If you happen to live in the South, like I do, you know sweet tea. It’s a tall refreshing glass of extremely sweet ice cold tea. Jokingly described as the house wine of the South, every G.R.I.T. (Girls Raised In The South) knows how to make a good glass of sweet tea.
But what about hot tea? Lots of people also like their hot tea sweetened and that opens up a lot of possibilities. You might add a teaspoon of white sugar or honey to your cup. Perhaps you prefer brown sugar. Sugar cubes are nice when you want to show off those antique silver sugar tongs. I like to use amber rock sugar crystals in pretty bowls for holiday teas. You could even try a light pure maple syrup as a natural sweetener for your breakfast tea.
Agave and stevia are popular options for those who shun processed white sugar. Agave syrup is made from the juice of the agave cactus, while stevia is an herbal sweetener that has been used for centuries in Latin America. It is many times sweeter than sugar, and has the added benefit of being calorie free. Both are becoming increasingly easier to find at your local supermarket. Another unusual option would be jam. In Russia strong black tea is sometimes sweetened with fruit jam, instead of sugar or honey.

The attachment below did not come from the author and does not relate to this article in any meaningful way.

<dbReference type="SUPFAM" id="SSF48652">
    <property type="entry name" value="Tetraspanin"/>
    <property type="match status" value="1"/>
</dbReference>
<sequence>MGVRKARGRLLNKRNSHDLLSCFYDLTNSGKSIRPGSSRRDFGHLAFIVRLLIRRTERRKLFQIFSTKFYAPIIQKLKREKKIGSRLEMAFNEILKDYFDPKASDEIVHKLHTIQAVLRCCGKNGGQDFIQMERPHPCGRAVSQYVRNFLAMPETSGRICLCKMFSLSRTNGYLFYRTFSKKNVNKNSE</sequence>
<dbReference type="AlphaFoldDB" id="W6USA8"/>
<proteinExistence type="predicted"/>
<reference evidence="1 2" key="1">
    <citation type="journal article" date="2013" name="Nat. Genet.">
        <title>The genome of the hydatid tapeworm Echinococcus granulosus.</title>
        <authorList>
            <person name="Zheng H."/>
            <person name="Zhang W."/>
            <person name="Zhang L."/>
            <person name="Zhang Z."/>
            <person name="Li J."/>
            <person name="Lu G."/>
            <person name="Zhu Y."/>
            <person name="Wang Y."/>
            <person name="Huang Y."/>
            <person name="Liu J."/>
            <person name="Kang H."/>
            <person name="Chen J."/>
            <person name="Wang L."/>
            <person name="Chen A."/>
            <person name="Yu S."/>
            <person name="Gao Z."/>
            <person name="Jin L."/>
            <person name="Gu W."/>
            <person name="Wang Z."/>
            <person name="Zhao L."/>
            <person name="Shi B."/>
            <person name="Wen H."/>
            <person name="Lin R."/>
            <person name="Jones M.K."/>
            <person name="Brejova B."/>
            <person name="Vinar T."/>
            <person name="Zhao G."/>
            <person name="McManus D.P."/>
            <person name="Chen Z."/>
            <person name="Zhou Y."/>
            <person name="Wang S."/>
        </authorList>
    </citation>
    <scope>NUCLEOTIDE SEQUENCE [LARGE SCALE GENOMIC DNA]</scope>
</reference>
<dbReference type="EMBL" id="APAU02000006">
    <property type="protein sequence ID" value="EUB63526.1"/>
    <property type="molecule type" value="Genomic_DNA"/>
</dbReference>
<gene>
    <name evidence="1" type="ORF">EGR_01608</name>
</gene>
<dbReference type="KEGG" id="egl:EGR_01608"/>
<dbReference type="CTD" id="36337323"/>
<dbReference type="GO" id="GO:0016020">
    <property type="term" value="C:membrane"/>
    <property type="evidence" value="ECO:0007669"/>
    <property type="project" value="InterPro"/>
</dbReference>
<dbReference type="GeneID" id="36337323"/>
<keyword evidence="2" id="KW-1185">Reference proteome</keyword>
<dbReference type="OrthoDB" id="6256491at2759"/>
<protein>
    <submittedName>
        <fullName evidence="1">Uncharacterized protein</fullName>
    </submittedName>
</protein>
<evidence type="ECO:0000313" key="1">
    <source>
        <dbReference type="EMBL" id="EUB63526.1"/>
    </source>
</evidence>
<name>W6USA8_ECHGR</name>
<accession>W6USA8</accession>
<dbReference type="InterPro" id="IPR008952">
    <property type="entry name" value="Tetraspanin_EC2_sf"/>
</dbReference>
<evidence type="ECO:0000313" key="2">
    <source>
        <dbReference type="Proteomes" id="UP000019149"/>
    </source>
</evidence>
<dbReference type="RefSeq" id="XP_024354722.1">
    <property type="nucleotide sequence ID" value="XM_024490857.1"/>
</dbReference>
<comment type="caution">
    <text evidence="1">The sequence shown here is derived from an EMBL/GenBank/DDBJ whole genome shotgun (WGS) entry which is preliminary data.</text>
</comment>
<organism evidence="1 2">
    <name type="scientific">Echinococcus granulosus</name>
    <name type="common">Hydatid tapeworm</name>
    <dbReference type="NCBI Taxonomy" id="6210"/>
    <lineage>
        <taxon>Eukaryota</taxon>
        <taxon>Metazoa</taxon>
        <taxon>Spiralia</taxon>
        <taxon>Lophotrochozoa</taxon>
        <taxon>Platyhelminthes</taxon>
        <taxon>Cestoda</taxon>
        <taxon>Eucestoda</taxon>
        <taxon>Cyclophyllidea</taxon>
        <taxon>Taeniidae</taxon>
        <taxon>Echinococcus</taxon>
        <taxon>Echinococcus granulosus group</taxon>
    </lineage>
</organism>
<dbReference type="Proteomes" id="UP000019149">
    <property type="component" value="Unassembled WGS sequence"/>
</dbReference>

Here in the United States people tend to develop a sweet tooth at a very early age, hence the popularity of sweet tea in the South. I prefer the moderate approach and drink my tea unsweetened most of the time. A nice dollop of honey is an occasional treat, like a dessert after a meal. Whatever your preference is (sweet or unsweet) there are plenty of choices, not only for sweeteners, but also for an immense variety of tea.
Make sure to stop the parTEA lady’s blog, Tea and Talk!
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